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Solving life’s little gadget problems

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in Office Technology

Like McGyver, you probably have a trick or two that you deploy when you don’t have the exact items you need for the job.

Maintain your reputation as “the one who always finds a solution, no matter what,” by using these low-tech solutions for common gadget problems:

Make a cell phone keep its charge longer. Cell phone batteries last a little longer if they’re kept cool, so if you keep it in a coat pocket near your body, it may run down faster. Solution: Carry it in your purse or on your belt.

Tip: Away from home without a charger? Store your phone in the hotel refrigerator to keep its charge longer.

Unlock your car from across the parking lot. You need to unlock your car door, to give someone access, but your remote door opener doesn’t work from across the parking lot. Solution: Hold the metal key part of your key fob against your chin, then push the unlock button. The trick turns your head into an antenna and extends your remote’s range by a few car lengths.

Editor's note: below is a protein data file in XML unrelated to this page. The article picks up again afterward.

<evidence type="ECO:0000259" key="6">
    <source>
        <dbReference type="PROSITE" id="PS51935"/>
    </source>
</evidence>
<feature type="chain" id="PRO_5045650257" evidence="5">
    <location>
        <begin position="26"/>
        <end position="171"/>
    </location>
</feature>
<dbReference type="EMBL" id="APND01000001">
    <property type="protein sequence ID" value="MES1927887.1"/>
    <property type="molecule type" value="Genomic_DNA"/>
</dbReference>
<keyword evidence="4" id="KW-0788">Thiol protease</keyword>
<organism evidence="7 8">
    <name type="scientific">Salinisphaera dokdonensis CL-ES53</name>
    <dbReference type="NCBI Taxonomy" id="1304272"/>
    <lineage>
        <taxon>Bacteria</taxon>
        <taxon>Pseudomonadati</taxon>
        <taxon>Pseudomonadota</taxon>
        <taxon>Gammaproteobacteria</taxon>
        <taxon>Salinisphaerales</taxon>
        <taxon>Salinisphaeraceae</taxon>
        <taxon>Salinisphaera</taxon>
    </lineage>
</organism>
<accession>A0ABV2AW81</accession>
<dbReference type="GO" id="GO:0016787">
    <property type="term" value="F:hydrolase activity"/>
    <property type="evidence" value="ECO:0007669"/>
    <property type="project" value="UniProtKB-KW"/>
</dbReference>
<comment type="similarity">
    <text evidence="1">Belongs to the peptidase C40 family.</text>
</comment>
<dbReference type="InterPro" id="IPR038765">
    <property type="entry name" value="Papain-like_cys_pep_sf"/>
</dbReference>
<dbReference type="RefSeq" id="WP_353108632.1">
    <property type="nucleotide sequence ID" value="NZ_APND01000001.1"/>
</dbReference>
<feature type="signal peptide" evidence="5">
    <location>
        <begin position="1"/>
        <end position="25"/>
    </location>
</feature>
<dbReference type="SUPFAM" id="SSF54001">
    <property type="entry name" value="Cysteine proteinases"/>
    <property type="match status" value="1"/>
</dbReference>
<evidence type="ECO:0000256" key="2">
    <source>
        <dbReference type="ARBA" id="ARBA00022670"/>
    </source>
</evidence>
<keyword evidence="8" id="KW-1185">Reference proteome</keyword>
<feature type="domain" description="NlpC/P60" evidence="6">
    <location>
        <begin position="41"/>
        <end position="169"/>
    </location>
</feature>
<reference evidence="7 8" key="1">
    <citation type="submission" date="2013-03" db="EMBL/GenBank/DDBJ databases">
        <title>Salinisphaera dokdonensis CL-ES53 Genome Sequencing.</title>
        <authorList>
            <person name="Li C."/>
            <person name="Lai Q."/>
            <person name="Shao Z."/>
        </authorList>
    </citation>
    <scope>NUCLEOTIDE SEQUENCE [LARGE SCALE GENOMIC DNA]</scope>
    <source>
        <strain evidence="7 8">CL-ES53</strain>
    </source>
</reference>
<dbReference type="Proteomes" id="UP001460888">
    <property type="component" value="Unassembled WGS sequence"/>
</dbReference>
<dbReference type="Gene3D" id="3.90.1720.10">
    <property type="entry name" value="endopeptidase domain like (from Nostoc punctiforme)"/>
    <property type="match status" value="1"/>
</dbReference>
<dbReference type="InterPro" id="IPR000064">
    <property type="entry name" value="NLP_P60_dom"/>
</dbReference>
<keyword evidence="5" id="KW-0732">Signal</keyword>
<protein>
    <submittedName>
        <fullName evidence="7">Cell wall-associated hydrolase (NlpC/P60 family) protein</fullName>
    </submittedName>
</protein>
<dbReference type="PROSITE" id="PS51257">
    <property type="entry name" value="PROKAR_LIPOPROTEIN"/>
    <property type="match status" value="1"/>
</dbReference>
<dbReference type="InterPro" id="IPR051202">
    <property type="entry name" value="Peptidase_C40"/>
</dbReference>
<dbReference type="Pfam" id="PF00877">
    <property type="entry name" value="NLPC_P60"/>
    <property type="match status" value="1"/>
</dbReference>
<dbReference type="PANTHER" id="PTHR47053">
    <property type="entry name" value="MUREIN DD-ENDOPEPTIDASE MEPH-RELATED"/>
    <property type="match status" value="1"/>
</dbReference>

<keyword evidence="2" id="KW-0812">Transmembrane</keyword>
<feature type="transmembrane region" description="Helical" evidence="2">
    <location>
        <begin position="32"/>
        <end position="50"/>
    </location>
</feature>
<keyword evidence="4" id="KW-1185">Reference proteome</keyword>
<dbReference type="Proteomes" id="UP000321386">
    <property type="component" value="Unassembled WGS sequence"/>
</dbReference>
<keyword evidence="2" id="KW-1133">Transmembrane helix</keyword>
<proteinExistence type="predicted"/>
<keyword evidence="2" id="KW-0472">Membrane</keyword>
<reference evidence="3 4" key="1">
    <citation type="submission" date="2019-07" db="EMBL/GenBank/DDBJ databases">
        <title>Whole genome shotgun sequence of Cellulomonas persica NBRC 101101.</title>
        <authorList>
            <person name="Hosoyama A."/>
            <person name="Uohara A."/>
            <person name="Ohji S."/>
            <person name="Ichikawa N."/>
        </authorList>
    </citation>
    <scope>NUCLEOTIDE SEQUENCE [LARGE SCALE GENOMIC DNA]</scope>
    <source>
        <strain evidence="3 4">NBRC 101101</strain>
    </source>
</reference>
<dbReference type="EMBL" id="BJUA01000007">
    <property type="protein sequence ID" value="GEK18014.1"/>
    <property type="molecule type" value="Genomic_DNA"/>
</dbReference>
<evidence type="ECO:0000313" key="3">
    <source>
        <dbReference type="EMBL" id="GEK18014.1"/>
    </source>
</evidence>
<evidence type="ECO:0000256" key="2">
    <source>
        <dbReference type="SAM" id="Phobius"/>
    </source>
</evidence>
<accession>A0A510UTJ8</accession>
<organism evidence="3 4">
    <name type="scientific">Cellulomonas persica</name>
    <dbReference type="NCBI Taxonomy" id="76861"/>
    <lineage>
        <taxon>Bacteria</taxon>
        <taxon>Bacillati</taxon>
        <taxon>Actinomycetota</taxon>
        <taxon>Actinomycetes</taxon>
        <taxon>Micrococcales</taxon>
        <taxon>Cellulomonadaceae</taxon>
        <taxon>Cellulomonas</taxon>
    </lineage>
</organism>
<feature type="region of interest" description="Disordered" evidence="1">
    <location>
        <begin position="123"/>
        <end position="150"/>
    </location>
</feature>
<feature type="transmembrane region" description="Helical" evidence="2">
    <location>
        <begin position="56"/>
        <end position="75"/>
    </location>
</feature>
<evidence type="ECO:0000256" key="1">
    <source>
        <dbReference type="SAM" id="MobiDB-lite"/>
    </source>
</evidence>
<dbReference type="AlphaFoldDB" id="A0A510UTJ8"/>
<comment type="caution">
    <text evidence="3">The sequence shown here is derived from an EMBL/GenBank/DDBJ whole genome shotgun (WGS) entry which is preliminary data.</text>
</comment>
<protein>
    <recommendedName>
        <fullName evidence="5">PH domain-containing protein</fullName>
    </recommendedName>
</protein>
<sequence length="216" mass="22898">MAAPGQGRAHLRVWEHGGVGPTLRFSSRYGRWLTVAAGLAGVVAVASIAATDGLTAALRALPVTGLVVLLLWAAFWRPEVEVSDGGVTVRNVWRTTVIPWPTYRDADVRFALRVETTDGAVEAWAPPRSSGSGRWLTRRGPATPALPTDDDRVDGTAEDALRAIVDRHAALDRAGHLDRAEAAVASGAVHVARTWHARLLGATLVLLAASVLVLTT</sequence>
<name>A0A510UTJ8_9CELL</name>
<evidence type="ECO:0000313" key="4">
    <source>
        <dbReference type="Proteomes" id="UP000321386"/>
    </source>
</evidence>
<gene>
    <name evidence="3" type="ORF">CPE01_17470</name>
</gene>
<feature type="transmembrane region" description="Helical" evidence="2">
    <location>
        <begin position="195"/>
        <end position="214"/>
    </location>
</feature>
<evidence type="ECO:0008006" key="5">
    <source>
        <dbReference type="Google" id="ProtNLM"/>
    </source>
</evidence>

Extend an ink cartridge’s life span. You’re printing an important job, when your ink cartridge runs dry. Solution: Remove the cartridge and run a hair dryer on it for two to three minutes. Then reinsert the cartridge and try to print again.

Why does it work? Dried ink clogs the tiny nozzles in the cartridge; heating the ink helps it flow.

Revive a cell phone that has dropped in the toilet. Solution: Remove the battery and dry it right away. Wipe off the phone and shove it in a jar of uncooked rice. Rice molecules have a nearly magnetic attraction for water molecules, so the moisture is absorbed into the rice.

Your cell phone camera’s flash is too bright.
Solution: Tape a small piece of paper over the flash to tone down the whiteness.

— Adapted from “Low-Tech Fixes for High-Tech Problems,” Paul Boutin, The New York Times.

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